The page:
The internal combustion engine is one of the oldest technologies from the dawn of the industrial age to still survive today. Though competing engine types like electric motors are steadily replacing combustion engines in new vehicles, the old banger is the one revered by racing enthusiasts and all petrol-heads. With so many parts, engines need regular maintenance to survive the extreme forces of heat and pressure involved in converting chemical energy or heat by way of burning a fuel and air mixture into mechanical energy. Engineers have had more than a century to perfect the design of the ICE, but parts will need to be replaced eventually. Some of the greatest forces are exerted on engine bearings. Bearings are engine parts in the form of a circular or semi-circular sleeve used to reduce the forces of friction and heat build-up between different rotating parts in the engine.
Types of Engine Bearings
There are several types of engine bearings. Main crankshaft bearings, also called main bearings, support the rotating motion of the crankshaft, which moves by way of the forces exerted on it by the connecting rods. Main bearings are located in the crankcase, housed in bearing caps and come in two parts, an upper and lower bearing. The upper bearing has a groove to allow for oil to pass through, forming a protecting film of oil on the crankshaft. Flanges in the side of the bearing to support radial loads along the crankshaft appear in what are called flange main bearings.
Bearings located in the connecting rod are called connecting rod bearings, or simply conrod bearings. You’ll also hear of ‘Big End’ bearings, since they are found in the bid end of the connecting rod. There are two bearings in half-circles, an upper and lower connecting rod bearing. Upper conrod bearings have internal grooves to allow for lubrication with oil. The connecting rod itself is connected to the crankshaft by way of crankpins.
Small end bushes or bearings are located in the ‘small’ or upper end of the connecting rod which is connected to the piston with a wrist pin. Small end bushes are circular bearings of one piece.
Lastly, there are bearings located in the camshaft, or camshaft bearings, which allow the shaft to rotate.
Characteristics of Engine Bearings
Engine bearings have to endure extreme pressures and temperatures from the combustion process. In order not to wear out and cause catastrophic engine failure, they need to have the strength to bear these loads, while also conforming and contorting during the engine’s rotation. They also need to survive possible contamination and corrosion from impurities in the engine oil.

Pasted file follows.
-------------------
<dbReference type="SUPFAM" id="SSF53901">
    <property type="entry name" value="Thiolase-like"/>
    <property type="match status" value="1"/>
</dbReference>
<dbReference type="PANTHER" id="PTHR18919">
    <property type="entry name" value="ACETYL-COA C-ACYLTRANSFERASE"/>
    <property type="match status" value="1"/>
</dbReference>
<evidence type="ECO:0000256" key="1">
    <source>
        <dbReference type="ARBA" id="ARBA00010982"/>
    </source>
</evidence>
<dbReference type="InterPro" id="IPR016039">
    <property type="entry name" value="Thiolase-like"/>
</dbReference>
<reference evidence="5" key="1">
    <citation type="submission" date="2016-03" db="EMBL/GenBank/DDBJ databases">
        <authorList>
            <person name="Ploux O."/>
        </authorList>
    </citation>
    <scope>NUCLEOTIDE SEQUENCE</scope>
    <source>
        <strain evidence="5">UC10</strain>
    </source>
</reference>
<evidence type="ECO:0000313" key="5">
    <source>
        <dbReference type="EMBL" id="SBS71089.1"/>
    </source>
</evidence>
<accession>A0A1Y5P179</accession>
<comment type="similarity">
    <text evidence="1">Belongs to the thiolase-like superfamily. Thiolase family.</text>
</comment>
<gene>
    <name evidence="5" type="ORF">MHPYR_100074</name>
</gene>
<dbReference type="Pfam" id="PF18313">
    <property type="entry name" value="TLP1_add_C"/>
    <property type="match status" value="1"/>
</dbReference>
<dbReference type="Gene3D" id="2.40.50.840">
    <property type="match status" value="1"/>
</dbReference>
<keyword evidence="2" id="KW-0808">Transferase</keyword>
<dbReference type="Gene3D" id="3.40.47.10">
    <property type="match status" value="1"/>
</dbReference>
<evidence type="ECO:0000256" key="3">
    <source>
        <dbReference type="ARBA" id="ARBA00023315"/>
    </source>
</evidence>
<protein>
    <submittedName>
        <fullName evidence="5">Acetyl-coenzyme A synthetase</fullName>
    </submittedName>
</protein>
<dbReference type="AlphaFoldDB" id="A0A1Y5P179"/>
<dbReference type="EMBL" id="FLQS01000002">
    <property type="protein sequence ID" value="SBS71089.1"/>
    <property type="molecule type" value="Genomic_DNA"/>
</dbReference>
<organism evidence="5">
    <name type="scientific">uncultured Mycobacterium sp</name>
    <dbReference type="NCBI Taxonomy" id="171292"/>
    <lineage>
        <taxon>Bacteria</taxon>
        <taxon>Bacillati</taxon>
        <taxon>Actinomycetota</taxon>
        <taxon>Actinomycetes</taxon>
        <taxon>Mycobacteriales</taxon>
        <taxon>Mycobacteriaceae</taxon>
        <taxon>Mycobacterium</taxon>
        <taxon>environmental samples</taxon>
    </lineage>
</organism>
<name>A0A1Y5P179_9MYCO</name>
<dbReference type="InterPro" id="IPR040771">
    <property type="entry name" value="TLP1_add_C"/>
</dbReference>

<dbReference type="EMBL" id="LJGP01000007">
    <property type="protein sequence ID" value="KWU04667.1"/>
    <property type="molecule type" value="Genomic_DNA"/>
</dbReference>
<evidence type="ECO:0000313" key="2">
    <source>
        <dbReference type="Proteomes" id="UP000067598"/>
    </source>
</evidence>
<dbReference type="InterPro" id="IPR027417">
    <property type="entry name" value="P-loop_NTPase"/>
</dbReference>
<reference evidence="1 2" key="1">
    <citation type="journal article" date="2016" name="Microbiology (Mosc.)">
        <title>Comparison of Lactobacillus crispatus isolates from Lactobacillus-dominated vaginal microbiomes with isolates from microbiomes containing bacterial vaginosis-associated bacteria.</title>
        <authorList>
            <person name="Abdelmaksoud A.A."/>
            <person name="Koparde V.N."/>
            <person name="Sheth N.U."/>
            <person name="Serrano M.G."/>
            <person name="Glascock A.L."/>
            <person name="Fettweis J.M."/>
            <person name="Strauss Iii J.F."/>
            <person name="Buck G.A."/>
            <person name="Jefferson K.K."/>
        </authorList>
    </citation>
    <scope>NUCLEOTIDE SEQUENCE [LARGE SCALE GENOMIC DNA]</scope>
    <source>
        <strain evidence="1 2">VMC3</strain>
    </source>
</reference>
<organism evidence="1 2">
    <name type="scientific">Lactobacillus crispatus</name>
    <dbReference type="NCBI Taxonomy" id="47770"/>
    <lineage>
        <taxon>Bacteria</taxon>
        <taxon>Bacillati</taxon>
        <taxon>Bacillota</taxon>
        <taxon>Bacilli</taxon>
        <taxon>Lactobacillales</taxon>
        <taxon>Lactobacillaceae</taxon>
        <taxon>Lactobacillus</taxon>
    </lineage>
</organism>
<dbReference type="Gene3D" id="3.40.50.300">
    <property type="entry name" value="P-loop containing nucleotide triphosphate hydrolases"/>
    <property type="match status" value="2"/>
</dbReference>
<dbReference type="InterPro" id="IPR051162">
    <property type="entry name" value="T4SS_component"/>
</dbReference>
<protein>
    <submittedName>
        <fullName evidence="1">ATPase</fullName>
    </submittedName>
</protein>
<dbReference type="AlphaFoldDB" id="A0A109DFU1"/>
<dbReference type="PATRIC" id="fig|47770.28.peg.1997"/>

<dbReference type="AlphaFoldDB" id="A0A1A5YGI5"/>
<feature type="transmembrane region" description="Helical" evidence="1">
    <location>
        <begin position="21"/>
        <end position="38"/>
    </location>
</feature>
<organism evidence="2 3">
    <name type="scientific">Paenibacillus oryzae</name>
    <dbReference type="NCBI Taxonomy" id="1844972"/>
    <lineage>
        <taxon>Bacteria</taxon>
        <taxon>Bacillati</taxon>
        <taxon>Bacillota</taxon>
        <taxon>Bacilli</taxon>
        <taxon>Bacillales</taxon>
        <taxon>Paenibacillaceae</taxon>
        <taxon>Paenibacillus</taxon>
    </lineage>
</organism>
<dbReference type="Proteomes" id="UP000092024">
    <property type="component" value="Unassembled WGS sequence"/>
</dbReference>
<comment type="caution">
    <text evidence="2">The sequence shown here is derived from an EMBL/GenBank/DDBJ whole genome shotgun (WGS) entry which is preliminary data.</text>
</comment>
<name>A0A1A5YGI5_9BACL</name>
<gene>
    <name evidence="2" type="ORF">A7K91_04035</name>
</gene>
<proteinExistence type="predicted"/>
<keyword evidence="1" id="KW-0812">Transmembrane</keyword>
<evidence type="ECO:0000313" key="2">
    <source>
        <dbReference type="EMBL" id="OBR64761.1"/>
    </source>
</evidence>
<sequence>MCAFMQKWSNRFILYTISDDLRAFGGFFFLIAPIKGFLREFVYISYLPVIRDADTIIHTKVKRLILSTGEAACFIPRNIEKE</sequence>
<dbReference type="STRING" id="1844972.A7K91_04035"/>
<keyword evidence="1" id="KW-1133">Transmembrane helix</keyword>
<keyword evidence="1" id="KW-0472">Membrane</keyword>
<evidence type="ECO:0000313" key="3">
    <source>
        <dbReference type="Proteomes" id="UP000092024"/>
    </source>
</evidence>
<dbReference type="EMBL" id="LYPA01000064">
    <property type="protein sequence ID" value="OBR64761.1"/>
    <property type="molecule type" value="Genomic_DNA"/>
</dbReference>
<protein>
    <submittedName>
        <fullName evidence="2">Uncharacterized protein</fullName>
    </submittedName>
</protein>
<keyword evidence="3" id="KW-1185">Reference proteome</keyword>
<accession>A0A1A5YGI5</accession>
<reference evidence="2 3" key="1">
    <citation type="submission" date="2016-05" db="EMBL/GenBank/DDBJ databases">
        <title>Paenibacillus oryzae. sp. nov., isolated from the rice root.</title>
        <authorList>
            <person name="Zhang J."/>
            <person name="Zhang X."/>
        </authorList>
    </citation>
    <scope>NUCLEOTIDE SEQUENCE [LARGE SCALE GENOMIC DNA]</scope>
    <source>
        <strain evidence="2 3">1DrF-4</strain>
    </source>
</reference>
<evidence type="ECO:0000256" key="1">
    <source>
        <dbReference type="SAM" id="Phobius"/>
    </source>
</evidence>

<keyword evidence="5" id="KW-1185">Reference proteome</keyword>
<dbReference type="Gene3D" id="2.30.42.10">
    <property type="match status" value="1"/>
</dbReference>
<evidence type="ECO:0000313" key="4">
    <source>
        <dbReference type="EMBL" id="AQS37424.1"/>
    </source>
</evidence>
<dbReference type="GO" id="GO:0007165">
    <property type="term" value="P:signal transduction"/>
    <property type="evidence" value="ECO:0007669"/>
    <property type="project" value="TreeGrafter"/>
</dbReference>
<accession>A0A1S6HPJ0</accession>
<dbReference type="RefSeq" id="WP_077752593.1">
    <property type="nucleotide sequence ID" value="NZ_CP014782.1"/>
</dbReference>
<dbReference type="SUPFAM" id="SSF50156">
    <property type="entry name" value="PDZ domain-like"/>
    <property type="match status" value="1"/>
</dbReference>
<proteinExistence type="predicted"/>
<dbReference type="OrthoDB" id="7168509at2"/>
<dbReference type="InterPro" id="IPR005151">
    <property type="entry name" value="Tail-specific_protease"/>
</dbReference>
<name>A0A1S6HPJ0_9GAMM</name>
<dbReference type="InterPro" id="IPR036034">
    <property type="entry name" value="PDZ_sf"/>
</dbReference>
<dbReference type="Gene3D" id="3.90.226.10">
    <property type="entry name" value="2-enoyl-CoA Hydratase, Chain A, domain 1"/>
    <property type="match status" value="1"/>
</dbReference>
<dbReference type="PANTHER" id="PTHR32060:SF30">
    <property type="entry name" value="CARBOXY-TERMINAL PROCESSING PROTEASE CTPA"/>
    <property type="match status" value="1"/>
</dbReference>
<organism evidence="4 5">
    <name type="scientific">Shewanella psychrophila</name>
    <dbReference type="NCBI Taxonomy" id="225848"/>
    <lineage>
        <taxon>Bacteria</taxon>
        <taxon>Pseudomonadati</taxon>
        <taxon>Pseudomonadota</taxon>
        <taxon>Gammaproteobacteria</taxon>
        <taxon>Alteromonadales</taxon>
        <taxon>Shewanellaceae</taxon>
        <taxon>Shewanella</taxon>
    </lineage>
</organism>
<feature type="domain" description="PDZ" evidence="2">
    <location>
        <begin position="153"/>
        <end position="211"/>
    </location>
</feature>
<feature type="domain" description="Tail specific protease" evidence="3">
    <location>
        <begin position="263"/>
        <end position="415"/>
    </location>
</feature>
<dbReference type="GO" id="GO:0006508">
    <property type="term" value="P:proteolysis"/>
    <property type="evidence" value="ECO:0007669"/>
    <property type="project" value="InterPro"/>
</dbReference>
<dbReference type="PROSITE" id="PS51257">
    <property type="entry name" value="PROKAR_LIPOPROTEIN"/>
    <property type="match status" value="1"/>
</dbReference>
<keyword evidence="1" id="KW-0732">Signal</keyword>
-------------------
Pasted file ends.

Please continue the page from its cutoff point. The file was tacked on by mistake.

Bearing load strength refers to the ability of bearings to work normally under a load of extreme downforce exerted on them from the pistons and connecting rods. The bearing must have enough fatigue strength in order not to flake or even crack. They also need to have seizure resistance, or the ability to resist sticking or joining to surrounding engine surfaces. In addition, engine bearings will need to have enough wear resistance to maintain physical stability. If resistance is too low, the bearing will break and ruin the bore or the crank journal.
Bearing conformability is the ability of bearings to maintain their shape under load. Embeddability is the ability of the bearing to absorb impurities, which prevents possible scratching or damage to the crankshaft and camshaft. Lastly, engine bearings need to have adequate corrosion resistance to acids, water and other materials in the engine oil.
Engine Bearing Materials
To maintain these characteristics throughout the working cycle of an engine, bearings are made of a combination of metals arranged in layers. You’ll hear of bi-metal and tri-metal bearings. Bi-metal bearings are commonly found in engines with low to medium loading. This includes most production cars. The base layer is made mostly of high tensile steel, while the lining is a combination of tin, copper and silicone. Tri-metal bearings have three layers, with steel forming the base, a combination of lead, tin and copper making up the intermediate layer, and tin and nickel in the outer layer. This provides for a softer combination than bi-metal bearings and better lubrication for engines with high loadings, like those you’ll find in race cars. Bi-metal bearings will have a longer life expectancy, whereas tri-metal bearings will need to be replaced more often. This often happens in complete engine rebuilds.
Buying Engine Bearings
Engine bearings are necessary parts that need replacement if worn. Failing to do so would result in costly damage to engines, usually beyond repair. Check for any metal particles when changing the engine oil, or rattling sounds at idle. Bearings for mass-produced production cars, like the bi-metal variants mentioned above, can be found in most general automotive retailers. For tri-metal engine bearings, look to stores that cater to customers who are rebuilding or modding stock performance engines. Tri-metal bearings will tend to be more expensive than regular bi-metal bearings due to the complexity of their design and their specific use. Retailers offer engine bearings for specific engines and car models. Popular brands include Mahle-Clovite, ACL and King Bearings among others for performance vehicles. Main and connecting rod bearings are sold separately. For the best deals, a quick online search will give you a number of retailers Australia wide.